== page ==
Monday, June 01, 2015

Music Monday: Steven Ball - Collected Local Songs

Steven Ball's Collected Local Songs, released in February, is an album that is as local as it gets in terms of Deptford. Ball describes it as 'a collection of songs of quotidian and local reflection, mostly constructed from everyday language, observations, overheard conversations, encounters, signs, community notices, announcements, phrases from historical texts about Victorian social life; from around and about the neighbourhoods of Deptford and New Cross in South London; using simple compositional structures, recorded with minimal instrumental setting'.

Reviewing it in The Wire (April 2015) , Sukhdev Sandhu described it thus: 'a drifting, sometimes aleatory assemblage of signs and signals encountered in South London's Deptford and New Cross. Ball sees the city as plunderphonic terrain, and this music is built up from layers of centrifugal texts... Memories, fragmented and not always lucid, act as bulwarks against capitalism's amnesia. The city is battered but not down for the count'.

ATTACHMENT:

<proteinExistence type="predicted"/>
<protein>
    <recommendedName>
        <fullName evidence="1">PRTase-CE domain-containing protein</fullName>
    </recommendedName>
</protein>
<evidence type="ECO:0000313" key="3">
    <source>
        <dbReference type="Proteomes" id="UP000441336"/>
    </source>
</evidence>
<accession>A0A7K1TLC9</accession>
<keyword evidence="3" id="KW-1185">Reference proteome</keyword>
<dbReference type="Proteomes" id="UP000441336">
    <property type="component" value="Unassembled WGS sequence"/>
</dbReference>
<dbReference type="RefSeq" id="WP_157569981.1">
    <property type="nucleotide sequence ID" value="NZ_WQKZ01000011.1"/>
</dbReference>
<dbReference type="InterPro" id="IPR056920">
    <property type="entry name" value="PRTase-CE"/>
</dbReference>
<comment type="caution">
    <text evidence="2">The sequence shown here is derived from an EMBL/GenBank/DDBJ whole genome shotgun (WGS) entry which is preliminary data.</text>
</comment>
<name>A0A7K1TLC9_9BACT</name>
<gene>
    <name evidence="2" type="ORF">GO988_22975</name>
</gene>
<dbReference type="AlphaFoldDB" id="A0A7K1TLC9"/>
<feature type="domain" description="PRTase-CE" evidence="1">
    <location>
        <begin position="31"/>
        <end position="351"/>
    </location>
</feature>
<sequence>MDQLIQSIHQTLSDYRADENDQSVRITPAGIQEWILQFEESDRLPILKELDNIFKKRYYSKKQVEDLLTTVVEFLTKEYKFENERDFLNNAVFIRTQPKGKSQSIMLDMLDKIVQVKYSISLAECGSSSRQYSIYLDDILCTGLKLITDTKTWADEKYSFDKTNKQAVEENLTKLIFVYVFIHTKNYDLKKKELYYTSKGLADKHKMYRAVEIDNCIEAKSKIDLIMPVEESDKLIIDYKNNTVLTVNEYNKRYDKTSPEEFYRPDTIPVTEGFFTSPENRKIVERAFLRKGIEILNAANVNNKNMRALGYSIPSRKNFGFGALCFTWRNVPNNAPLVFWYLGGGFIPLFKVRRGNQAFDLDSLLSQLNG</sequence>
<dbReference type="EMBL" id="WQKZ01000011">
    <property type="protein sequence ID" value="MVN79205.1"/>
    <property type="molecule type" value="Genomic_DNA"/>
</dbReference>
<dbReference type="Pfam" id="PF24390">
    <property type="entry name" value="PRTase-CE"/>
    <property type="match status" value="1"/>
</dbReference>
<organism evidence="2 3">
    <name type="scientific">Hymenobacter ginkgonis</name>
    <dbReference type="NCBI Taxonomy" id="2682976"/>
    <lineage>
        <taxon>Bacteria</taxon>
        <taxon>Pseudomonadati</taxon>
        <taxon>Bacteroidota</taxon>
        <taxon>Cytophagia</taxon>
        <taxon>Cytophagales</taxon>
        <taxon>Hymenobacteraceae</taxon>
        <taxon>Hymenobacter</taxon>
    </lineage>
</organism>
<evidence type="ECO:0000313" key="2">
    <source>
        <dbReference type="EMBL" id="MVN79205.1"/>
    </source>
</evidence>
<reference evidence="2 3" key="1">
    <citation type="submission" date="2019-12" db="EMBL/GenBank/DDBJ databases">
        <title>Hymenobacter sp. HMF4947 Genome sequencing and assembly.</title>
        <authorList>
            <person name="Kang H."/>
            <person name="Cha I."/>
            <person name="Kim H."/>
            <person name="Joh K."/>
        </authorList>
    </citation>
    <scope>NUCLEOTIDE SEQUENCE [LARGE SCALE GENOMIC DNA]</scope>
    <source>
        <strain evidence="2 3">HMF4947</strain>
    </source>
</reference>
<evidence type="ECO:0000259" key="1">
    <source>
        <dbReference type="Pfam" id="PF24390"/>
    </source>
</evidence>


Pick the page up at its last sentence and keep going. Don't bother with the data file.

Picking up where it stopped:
The first track, Beautfiul Shoes, conjured up images of 'walking and falling'..

'across Creek Road
and then down the High Street
into Douglas Way
Amersham Vale
Amersham Grove
right into Edward Street
left down the High Street
across Creek Road
into Watergate Street
up to the river
and back down
Watergate Street'

'Deptford Flea Market interlude' includes sampled sounds from down the market.

I believe Steven Ball will be releasing some more material shortly via Hither Green-based Linear Obsessional Recordings.